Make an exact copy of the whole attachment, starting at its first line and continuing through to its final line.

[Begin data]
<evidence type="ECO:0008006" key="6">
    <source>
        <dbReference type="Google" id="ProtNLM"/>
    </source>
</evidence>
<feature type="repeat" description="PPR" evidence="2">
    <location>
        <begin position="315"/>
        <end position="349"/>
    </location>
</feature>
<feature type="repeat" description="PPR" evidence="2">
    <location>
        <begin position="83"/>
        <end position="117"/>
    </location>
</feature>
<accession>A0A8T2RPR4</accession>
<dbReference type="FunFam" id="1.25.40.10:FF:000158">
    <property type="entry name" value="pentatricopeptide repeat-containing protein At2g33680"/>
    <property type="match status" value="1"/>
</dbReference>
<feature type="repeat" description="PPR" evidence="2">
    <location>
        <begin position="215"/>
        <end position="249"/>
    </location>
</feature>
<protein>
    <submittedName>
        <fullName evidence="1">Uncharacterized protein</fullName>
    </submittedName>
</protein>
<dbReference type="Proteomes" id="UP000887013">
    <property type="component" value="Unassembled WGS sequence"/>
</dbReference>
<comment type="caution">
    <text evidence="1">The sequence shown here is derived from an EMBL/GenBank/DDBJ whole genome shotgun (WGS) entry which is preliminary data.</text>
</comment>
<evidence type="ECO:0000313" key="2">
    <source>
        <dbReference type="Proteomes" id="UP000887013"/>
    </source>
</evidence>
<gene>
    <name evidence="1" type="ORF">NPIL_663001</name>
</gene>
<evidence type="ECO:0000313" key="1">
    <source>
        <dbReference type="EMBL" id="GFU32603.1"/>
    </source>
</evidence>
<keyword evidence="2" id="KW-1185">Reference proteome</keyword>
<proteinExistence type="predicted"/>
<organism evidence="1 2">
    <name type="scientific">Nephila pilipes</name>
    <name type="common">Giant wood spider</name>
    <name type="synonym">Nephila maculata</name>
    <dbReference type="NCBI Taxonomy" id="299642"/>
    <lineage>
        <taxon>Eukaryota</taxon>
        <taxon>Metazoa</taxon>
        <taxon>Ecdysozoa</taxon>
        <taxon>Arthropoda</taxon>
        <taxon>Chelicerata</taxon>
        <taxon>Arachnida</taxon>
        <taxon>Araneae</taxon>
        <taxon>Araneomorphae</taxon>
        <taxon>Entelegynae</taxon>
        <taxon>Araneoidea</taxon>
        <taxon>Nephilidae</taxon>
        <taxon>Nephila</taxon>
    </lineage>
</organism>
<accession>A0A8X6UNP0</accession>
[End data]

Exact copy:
<evidence type="ECO:0008006" key="6">
    <source>
        <dbReference type="Google" id="ProtNLM"/>
    </source>
</evidence>
<feature type="repeat" description="PPR" evidence="2">
    <location>
        <begin position="315"/>
        <end position="349"/>
    </location>
</feature>
<feature type="repeat" description="PPR" evidence="2">
    <location>
        <begin position="83"/>
        <end position="117"/>
    </location>
</feature>
<accession>A0A8T2RPR4</accession>
<dbReference type="FunFam" id="1.25.40.10:FF:000158">
    <property type="entry name" value="pentatricopeptide repeat-containing protein At2g33680"/>
    <property type="match status" value="1"/>
</dbReference>
<feature type="repeat" description="PPR" evidence="2">
    <location>
        <begin position="215"/>
        <end position="249"/>
    </location>
</feature>
<protein>
    <submittedName>
        <fullName evidence="1">Uncharacterized protein</fullName>
    </submittedName>
</protein>
<dbReference type="Proteomes" id="UP000887013">
    <property type="component" value="Unassembled WGS sequence"/>
</dbReference>
<comment type="caution">
    <text evidence="1">The sequence shown here is derived from an EMBL/GenBank/DDBJ whole genome shotgun (WGS) entry which is preliminary data.</text>
</comment>
<evidence type="ECO:0000313" key="2">
    <source>
        <dbReference type="Proteomes" id="UP000887013"/>
    </source>
</evidence>
<gene>
    <name evidence="1" type="ORF">NPIL_663001</name>
</gene>
<evidence type="ECO:0000313" key="1">
    <source>
        <dbReference type="EMBL" id="GFU32603.1"/>
    </source>
</evidence>
<keyword evidence="2" id="KW-1185">Reference proteome</keyword>
<proteinExistence type="predicted"/>
<organism evidence="1 2">
    <name type="scientific">Nephila pilipes</name>
    <name type="common">Giant wood spider</name>
    <name type="synonym">Nephila maculata</name>
    <dbReference type="NCBI Taxonomy" id="299642"/>
    <lineage>
        <taxon>Eukaryota</taxon>
        <taxon>Metazoa</taxon>
        <taxon>Ecdysozoa</taxon>
        <taxon>Arthropoda</taxon>
        <taxon>Chelicerata</taxon>
        <taxon>Arachnida</taxon>
        <taxon>Araneae</taxon>
        <taxon>Araneomorphae</taxon>
        <taxon>Entelegynae</taxon>
        <taxon>Araneoidea</taxon>
        <taxon>Nephilidae</taxon>
        <taxon>Nephila</taxon>
    </lineage>
</organism>
<accession>A0A8X6UNP0</accession>